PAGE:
Journal Article

Stellar feedback and bulge formation in clumpy discs

Philip F. Hopkins, Dusan Kereš, Norman Murray, Eliot Quataert and Lars Hernquist

in Monthly Notices of the Royal Astronomical Society

Published on behalf of The Royal Astronomical Society

Volume 427, issue 2, pages 968-978
Published in print December 2012 | ISSN: 0035-8711
Published online December 2012 | e-ISSN: 1365-2966 | DOI: http://dx.doi.org/10.1111/j.1365-2966.2012.21981.x
Stellar feedback and bulge formation in clumpy discs

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We use numerical simulations of isolated galaxies to study the effects of stellar feedback on the formation and evolution of giant star-forming gas ‘clumps’ in high-redshift, gas-rich galaxies. Such galactic discs are unstable to the formation of bound gas-rich clumps whose properties initially depend only on global disc properties, not the microphysics of feedback. In simulations without stellar feedback, clumps turn an order-unity fraction of their mass into stars and sink to the centre, forming a large bulge and kicking most of the stars out into a much more extended stellar envelope. By contrast, strong radiative stellar feedback disrupts even the most massive clumps after they turn ∼10–20 per cent of their mass into stars, in a time-scale of ∼10–100 Myr, ejecting some material into a superwind and recycling the rest of the gas into the diffuse interstellar medium (ISM). This suppresses the bulge formation rate by direct ‘clump coalescence’ by a factor of several. However, the galactic discs do undergo significant internal evolution in the absence of mergers: clumps form and disrupt continuously and torque gas to the galactic centre. The resulting evolution is qualitatively similar to bar/spiral evolution in simulations with a more homogeneous ISM.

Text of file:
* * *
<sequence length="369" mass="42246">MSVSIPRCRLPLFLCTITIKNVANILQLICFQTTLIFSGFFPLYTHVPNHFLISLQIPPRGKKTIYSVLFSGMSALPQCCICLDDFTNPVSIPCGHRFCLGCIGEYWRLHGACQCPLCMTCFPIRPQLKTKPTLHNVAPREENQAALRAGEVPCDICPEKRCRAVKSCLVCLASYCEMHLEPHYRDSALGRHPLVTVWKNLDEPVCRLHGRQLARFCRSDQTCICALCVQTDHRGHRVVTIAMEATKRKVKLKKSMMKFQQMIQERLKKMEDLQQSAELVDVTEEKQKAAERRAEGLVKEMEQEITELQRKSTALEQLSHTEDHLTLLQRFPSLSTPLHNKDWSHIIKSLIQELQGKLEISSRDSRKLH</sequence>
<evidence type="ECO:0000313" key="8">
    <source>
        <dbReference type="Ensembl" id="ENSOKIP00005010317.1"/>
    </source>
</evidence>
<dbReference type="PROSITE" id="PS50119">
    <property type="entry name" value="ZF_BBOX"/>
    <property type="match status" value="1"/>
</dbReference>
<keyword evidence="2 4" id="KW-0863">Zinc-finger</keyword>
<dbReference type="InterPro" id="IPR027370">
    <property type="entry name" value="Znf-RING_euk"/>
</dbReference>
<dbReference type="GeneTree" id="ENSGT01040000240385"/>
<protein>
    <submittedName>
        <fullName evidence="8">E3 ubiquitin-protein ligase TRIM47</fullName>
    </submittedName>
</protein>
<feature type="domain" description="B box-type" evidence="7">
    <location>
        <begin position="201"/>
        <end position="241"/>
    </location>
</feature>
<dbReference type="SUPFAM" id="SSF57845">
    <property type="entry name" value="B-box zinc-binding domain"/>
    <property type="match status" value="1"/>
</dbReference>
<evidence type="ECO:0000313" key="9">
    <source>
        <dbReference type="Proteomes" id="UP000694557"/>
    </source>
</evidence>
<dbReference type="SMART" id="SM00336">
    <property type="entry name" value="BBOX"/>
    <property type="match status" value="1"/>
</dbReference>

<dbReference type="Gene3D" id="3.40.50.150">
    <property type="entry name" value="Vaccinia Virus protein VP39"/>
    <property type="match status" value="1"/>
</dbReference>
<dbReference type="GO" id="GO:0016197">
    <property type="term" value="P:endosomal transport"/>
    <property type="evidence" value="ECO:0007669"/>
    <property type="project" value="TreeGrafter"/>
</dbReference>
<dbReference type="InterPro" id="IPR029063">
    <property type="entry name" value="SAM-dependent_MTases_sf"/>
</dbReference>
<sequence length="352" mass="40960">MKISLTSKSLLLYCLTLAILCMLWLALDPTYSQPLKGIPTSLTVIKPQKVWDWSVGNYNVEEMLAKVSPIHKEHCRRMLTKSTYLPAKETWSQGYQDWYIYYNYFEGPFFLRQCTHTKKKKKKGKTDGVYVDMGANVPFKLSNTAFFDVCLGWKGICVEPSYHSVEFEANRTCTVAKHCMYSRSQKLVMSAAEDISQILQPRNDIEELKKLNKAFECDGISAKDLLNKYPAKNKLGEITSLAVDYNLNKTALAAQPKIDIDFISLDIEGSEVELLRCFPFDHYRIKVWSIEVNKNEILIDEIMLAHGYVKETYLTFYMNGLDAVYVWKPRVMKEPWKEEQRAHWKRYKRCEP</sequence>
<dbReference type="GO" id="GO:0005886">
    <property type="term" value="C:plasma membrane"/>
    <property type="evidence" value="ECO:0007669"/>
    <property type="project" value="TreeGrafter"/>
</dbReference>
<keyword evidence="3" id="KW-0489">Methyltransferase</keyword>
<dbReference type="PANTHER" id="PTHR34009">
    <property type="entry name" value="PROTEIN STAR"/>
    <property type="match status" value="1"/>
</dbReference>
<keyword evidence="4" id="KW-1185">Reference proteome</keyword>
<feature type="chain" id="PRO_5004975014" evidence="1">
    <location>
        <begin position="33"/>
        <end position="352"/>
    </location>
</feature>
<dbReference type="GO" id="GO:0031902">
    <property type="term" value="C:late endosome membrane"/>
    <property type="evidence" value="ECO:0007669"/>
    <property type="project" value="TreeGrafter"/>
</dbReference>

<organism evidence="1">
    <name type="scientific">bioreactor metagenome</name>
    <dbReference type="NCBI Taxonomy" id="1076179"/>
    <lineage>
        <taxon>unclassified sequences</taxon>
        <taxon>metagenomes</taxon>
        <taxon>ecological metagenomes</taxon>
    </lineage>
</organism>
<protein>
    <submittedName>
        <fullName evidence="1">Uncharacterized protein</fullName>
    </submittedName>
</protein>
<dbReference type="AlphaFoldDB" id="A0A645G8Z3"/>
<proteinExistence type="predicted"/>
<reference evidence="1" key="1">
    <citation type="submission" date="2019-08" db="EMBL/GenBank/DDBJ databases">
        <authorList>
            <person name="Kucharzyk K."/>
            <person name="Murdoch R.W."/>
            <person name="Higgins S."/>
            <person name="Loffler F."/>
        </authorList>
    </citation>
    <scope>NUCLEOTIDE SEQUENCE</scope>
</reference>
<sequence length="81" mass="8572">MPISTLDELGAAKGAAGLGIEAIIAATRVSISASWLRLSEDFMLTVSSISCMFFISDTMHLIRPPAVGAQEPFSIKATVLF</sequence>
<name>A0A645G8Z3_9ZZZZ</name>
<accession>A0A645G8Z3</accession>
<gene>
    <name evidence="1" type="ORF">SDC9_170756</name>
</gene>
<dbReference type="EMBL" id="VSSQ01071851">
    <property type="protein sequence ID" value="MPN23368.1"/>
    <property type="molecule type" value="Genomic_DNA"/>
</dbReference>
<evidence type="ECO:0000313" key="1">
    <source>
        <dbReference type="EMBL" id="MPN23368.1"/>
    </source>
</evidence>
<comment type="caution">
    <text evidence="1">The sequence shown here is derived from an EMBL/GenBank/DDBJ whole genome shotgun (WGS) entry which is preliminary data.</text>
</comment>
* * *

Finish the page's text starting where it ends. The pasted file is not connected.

Keywords: stars: formation; galaxies: active; galaxies: evolution; galaxies: formation; cosmology: theory

Journal Article.  10041 words.  Illustrated.

Subjects: Astronomy and Astrophysics

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